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Servers take dive in IBM's third quarter

Big boxes can't pull 'em up

The next step in data security

When IBM pre-announced its revenues and earnings as the market was swooning two weeks ago, in an effort to calm a staggering and falling Wall Street, the company's overall numbers gave the impression that Big Blue was weathering the financial storm. While this may be true in the aggregate, to IBM's, er, credit as an IT supplier, certain portions of its business - particularly certain server lines - didn't do so well. Decide for yourself if this is some kind of leading indicator for the rest of 2008 and maybe 2009.

IBM's sales for the third quarter came to $25.3bn, up 4.9 per cent, with net earnings of $2.8bn, up 19.6 per cent, driven in large part by ongoing cost-cutting efforts and a shift away from pension plans as well as some growth in margins on products. earnings per share came in at $2.05, up 22 per cent and boosted a bit (4 cents a share) by share buybacks.

Growth in services and software, once again, saved IBM's financial cookies, as did high-end servers. While IBM tries to pitch itself as a services and software company, the truth is that systems - meaning the combination of servers, systems software, and services relating to those platforms - are really what drive a lot of Big Blue's sales each quarter. And servers are the foundation of that business, so what happens here matters.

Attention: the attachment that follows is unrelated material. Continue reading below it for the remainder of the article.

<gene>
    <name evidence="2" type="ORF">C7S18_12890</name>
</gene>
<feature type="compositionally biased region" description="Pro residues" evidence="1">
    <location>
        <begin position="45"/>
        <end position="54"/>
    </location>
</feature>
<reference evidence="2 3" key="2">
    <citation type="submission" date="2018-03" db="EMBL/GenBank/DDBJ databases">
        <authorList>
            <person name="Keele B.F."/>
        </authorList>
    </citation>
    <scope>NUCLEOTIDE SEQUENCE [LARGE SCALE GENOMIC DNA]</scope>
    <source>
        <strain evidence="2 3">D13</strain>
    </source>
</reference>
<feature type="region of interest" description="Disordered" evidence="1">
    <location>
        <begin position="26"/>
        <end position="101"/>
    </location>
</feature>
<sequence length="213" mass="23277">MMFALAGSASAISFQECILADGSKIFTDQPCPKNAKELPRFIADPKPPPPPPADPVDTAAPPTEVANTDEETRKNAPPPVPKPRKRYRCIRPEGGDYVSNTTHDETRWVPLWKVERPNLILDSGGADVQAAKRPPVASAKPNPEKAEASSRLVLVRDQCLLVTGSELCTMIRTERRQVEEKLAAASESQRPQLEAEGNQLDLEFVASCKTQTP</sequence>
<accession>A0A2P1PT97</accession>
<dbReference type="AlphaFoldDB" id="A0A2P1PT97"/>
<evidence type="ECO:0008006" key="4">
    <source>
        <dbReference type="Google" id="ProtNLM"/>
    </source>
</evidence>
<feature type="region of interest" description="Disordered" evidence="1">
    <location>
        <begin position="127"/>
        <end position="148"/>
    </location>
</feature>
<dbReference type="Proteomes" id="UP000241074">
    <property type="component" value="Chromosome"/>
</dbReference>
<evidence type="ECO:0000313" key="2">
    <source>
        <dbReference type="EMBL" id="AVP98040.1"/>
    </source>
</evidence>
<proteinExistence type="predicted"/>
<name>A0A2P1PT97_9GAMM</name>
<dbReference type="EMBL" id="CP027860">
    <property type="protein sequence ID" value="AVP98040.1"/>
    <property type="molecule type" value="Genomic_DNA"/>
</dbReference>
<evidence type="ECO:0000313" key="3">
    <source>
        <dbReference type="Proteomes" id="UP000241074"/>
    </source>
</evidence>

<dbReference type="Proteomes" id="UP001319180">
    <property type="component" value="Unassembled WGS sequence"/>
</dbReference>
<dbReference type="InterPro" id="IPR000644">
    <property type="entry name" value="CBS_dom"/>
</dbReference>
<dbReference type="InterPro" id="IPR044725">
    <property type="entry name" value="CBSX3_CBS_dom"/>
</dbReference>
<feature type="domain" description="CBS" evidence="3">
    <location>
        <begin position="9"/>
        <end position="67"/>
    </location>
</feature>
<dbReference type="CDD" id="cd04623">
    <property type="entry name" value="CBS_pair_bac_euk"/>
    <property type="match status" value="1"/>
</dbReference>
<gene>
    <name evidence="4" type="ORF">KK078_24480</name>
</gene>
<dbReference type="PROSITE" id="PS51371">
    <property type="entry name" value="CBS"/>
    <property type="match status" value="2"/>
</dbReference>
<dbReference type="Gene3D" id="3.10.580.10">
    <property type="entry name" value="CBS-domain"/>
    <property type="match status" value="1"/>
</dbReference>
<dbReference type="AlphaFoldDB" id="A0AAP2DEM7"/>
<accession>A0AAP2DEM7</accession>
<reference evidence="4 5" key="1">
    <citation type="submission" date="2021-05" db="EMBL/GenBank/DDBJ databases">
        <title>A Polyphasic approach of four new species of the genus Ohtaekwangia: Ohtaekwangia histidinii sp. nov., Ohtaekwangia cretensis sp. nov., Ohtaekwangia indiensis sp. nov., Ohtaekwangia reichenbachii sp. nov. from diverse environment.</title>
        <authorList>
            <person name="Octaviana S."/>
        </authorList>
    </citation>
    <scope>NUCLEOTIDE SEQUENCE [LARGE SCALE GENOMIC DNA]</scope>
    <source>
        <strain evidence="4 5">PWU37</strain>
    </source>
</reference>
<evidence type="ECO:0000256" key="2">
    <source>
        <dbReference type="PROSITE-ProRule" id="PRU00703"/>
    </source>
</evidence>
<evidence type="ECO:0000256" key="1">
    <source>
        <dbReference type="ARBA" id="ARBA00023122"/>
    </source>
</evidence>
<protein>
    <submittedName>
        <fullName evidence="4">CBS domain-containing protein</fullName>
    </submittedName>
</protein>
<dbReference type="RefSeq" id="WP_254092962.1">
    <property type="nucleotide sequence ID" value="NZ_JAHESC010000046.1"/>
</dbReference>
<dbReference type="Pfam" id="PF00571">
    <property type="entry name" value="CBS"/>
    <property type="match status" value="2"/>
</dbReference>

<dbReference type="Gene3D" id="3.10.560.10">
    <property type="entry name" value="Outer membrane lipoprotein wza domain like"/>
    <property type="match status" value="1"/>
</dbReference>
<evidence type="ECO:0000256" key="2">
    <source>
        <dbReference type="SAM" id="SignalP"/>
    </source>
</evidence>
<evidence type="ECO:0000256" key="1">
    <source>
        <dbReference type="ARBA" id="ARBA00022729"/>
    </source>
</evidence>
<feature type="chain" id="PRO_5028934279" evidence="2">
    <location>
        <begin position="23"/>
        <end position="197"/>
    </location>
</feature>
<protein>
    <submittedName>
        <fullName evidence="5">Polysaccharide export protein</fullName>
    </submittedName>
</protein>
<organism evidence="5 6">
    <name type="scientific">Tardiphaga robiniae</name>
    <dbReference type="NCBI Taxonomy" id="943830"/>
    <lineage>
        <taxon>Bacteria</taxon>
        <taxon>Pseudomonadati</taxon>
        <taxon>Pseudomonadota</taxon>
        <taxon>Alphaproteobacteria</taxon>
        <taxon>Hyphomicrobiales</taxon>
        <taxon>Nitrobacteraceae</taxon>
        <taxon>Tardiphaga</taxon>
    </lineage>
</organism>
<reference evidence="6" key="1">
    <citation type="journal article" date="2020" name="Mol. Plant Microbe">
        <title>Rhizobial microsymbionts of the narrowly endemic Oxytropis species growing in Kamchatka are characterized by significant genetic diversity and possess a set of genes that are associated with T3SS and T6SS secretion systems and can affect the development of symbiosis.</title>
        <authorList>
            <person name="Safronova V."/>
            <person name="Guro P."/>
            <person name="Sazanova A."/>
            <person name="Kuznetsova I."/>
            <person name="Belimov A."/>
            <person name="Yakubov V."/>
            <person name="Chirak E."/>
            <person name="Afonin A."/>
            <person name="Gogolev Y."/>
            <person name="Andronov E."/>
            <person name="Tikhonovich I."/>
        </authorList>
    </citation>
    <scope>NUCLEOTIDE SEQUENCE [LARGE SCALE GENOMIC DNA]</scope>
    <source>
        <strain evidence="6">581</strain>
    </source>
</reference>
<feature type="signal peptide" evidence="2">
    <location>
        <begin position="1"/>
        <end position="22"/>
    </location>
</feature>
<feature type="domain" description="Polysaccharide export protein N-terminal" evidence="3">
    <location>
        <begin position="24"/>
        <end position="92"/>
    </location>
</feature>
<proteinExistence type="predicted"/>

IBM's Systems and Technology Group, which makes and markets servers, storage, processors, and other hardware, saw sales decline by 10 per cent in the quarter to $4.4bn. The ramp of quad-core System z10 mainframe sales helped out in a big way in Q3, with aggregate MIPS shipments for mainframes up 49 per cent and revenues up 25 per cent.

Legacy Crash

Mark Loughridge, IBM's chief financial officer, said in a conference call with Wall Street analysts today after the market close, that specialty (and lower cost) mainframe engines for running Linux, Java, and DB2 algorithms experienced a 120 per cent growth in MIPS shipped during the quarter. Loughridge said that the mainframe line exhibited double-digit revenue growth in all geographies.

The so-called Converged System p line - which means any System p or Power Systems AIX or Linux box regardless of processor technology and any Power6-based server running the proprietary i5/OS or i operating system - had 7 per cent growth, according to Loughridge, while the Legacy System i business - which means any Power5 or Power5+ server running i5/OS or i - crashed down by 82 per cent.

This was not unexpected since IBM is about ready to withdraw the older gear, which was replaced in April, from its catalog. The way IBM is breaking down Power Systems sales is completely asinine, except that it helps IBM create the illusion that its System p-Power Systems business is growing when it probably was not in the first quarter of the year and maybe not in the third quarter, either.

The high-end Power Systems server line grew by 19 per cent, Loughridge said, and the midrange of the line saw sales rise by 21 per cent. Some of that is just what happens when you move what would have been System i sales last year into the System p product line. Some of it is real growth, driven by virtualization and server consolidation, as well as workload growth among some of IBM's Power Systems customers.

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